President Obama Shows Strongly At Second Debate
The open-stage format, with no physical objects between them, placed incumbent President Barack Obama and challenger Mitt Romney face to face and, when they chose, directly in each other's faces. Their physical encounters crackled with energy and tension, and the crowd watched raptly as the two sparred while struggling to appear calm and affable before a national television audience. From the opening moments, Obama was aggressive. He criticized Romney's opposition to the Democrats' bailout of the auto industry and rejected Romney's economic five-point plan proposal as an idea meant to squeeze the middle class.
"Gov. Romney says he's got a five-point plan. Gov. Romney doesn't have a five-point plan. He has a one-point plan. And that plan is to make sure that folks at the top play by a different set of rules," Obama said. Throughout the night Romney was caught shifting his positions on energy, the economy, and equal morning rights for women. At least twice, Obama accused Romney of being untruthful. The eagerness to get the final word in was understandable, as millions of Americas were watching and neither candidate could afford to have a weak showing on Tuesday. With one more debate on the calendar, next Monday's face-off will deal with foreign policy, a secondary issue in a race that's been dominated by talk of the American economy.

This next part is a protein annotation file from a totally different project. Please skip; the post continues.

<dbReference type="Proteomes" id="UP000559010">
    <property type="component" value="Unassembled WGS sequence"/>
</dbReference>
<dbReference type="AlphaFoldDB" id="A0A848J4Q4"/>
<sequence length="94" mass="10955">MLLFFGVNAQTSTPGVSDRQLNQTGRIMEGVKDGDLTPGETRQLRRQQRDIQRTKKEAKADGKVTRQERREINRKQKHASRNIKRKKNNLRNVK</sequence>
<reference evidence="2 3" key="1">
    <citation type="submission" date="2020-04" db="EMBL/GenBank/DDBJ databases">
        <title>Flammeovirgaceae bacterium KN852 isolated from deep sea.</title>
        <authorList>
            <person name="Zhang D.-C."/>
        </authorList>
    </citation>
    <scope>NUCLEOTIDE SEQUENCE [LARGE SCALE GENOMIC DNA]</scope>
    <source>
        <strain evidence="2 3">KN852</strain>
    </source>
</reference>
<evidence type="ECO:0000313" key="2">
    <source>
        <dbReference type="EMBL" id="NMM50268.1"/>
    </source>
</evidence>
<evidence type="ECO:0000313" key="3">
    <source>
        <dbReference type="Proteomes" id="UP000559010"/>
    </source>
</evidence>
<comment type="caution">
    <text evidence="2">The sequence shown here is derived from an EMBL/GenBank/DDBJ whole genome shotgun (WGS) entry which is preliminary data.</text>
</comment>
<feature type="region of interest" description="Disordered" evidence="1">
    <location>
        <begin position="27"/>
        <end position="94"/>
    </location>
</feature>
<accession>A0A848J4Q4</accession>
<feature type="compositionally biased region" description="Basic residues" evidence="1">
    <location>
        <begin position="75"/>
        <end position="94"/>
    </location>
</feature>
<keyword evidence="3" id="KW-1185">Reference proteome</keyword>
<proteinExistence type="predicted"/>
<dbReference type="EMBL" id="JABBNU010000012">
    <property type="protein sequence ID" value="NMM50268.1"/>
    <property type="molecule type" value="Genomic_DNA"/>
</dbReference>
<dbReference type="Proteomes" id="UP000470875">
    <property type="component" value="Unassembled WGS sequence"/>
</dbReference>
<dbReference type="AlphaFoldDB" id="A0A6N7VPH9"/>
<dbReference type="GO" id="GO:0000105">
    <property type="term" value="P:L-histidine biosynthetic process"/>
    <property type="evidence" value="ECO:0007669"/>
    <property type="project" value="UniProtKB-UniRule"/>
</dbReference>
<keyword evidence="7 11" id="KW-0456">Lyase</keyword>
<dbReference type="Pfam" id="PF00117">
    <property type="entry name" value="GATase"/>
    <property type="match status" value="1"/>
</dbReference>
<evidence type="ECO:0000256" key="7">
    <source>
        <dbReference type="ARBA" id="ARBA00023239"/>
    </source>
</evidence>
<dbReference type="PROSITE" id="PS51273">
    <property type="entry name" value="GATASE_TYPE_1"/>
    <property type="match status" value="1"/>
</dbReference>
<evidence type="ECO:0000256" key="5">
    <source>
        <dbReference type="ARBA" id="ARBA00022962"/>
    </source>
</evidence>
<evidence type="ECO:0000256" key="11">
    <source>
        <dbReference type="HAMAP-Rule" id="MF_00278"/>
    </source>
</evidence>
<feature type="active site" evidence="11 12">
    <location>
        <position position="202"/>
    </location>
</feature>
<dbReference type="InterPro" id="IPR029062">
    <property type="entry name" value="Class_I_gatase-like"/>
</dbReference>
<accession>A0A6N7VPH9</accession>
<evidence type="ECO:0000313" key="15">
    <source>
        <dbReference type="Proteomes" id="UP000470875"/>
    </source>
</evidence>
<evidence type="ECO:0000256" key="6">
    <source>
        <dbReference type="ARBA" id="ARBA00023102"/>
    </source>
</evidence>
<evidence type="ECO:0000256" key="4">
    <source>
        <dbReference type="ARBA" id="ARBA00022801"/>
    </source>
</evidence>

Check out highlights below.
Props: The Grio